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Laboratory investigation of the mechanics of raveling soils

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dc.contributor.advisor Pyles, Marvin R.
dc.creator Saunders, George P.
dc.date.accessioned 2008-12-03T20:48:09Z
dc.date.available 2008-12-03T20:48:09Z
dc.date.issued 1987-06-23
dc.identifier.uri http://hdl.handle.net/1957/9887
dc.description Graduation date: 1988 en_US
dc.description.abstract Oregon's forestry industry has and will continue to be a vital component of Oregon's economy, with twenty-two percent of Oregon's 1986 gross state product and thirty-nine percent of Oregon's 1986 gross manufacturing product related the forestry goods. An integral component to proper management of Oregon's forestry lands is Sustaining the timber yield from the commercial forest land base. The Oregon Forest Practice Rules and Statue (1985) mandates that commercial forest lands &e subject to reforestation requirements. Forest lands which do not meet these requirements are candidate for deletion from the commercial forest land base. Reforestation of steep skeletal slopes has proven difficult; high seedling mortality has occurred due, in part, to dry raveling of the surface soil. Dry raveling is a form of slope failure on steep slopes generally characterized by surface movement of individual particles, and/or a shallow veneer of material. The extent of seedling mortality due to dry raveling s believed to be substantial in mountainous forest lands in Southwest Oregon. The present study represents a research effort to define the raveling process and the potential for seedling mortality due to dry raveling. Laboratory testing of the raveling process was conducted using a tilting bed constructed to infinite slope criteria. Sixty-one raveling tests were performed on material taken from ravel-prone sites in Southwest Oregon. Tests involved variations in water content, gain size distribution, and profile thickness. Raveling angles, profile mantle failure angles, and the angle of repose were examined, along with the kinematics of the granular flow during mantle failure. The raveling events were found to progress from individual particle movement, to particle assemblage movement, to mantle failure. A dry ravel model was proposed based on the analysis of the literature and test results. The ravel model reflected the dependence to the raveling system on the free surface boundary and momentum transfer to the surface material by the raveling particles. The angle of repose was identified as a fundamental soil property which can be related to a dry raveling potential and therefore used by forest management personal as a slope limit above which progressively greater dry ravel-induced seedling mortality will occur. en_US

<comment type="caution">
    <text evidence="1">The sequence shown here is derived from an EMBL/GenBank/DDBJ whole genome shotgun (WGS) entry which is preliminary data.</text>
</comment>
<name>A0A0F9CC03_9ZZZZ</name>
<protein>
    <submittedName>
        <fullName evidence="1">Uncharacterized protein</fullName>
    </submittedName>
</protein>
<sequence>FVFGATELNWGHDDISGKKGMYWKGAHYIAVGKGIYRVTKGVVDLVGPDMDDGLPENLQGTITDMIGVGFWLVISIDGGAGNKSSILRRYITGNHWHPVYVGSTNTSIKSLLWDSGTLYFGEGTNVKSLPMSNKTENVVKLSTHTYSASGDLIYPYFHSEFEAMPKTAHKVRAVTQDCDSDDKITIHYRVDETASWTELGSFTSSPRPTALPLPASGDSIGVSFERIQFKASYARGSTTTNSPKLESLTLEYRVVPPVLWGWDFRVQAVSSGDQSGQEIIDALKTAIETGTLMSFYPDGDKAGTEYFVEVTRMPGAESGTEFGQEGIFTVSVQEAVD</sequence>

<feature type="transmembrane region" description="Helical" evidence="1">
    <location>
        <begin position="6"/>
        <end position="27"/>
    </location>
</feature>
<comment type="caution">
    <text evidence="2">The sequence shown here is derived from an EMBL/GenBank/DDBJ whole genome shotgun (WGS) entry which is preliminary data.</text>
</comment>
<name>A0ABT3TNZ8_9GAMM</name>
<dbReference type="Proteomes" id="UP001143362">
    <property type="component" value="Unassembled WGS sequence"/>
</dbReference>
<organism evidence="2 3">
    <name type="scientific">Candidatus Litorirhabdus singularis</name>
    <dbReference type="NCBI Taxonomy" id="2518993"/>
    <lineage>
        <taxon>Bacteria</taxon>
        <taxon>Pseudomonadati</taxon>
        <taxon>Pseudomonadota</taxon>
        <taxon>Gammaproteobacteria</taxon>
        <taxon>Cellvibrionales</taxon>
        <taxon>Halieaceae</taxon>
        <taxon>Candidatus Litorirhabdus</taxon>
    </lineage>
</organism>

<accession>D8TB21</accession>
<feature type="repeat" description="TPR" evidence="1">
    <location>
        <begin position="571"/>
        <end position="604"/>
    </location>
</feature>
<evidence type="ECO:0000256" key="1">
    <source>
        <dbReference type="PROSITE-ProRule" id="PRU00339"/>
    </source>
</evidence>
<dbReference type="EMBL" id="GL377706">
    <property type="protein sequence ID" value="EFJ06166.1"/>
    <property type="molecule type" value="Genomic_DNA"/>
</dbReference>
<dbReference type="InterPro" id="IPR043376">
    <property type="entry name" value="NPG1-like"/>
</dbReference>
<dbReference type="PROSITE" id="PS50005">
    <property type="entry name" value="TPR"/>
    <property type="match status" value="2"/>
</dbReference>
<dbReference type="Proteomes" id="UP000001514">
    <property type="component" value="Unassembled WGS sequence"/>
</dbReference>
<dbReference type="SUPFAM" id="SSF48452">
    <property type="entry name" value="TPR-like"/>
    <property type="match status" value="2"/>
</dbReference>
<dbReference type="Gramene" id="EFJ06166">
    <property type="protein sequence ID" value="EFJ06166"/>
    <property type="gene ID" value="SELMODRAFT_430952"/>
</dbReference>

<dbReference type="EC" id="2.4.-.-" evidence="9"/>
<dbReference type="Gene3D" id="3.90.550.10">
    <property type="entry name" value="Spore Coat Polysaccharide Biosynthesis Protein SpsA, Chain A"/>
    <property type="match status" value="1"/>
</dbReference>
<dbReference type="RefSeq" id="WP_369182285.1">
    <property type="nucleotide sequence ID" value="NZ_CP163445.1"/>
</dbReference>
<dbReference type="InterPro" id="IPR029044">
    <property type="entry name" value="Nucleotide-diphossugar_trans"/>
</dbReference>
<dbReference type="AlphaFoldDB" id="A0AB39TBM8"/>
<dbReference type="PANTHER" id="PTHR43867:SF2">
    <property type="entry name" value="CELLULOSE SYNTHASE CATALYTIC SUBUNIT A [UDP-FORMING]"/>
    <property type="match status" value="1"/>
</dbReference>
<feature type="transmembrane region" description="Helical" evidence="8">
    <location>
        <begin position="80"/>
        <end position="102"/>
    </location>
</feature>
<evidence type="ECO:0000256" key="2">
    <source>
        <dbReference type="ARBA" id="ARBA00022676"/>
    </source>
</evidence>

dc.language.iso en_US en_US
dc.subject.lcsh Slopes (Soil mechanics) en_US
dc.subject.lcsh Soil stabilization en_US
dc.title Laboratory investigation of the mechanics of raveling soils en_US
dc.type Thesis en_US
dc.degree.name Master of Science (M.S.) in Civil Engineering en_US
dc.degree.level Master's en_US
dc.degree.discipline Engineering en_US
dc.degree.grantor Oregon State University en_US
dc.contributor.committeemember Schroeder, Lee
dc.contributor.committeemember Laursen, Hal
dc.contributor.committeemember Baker, Warren

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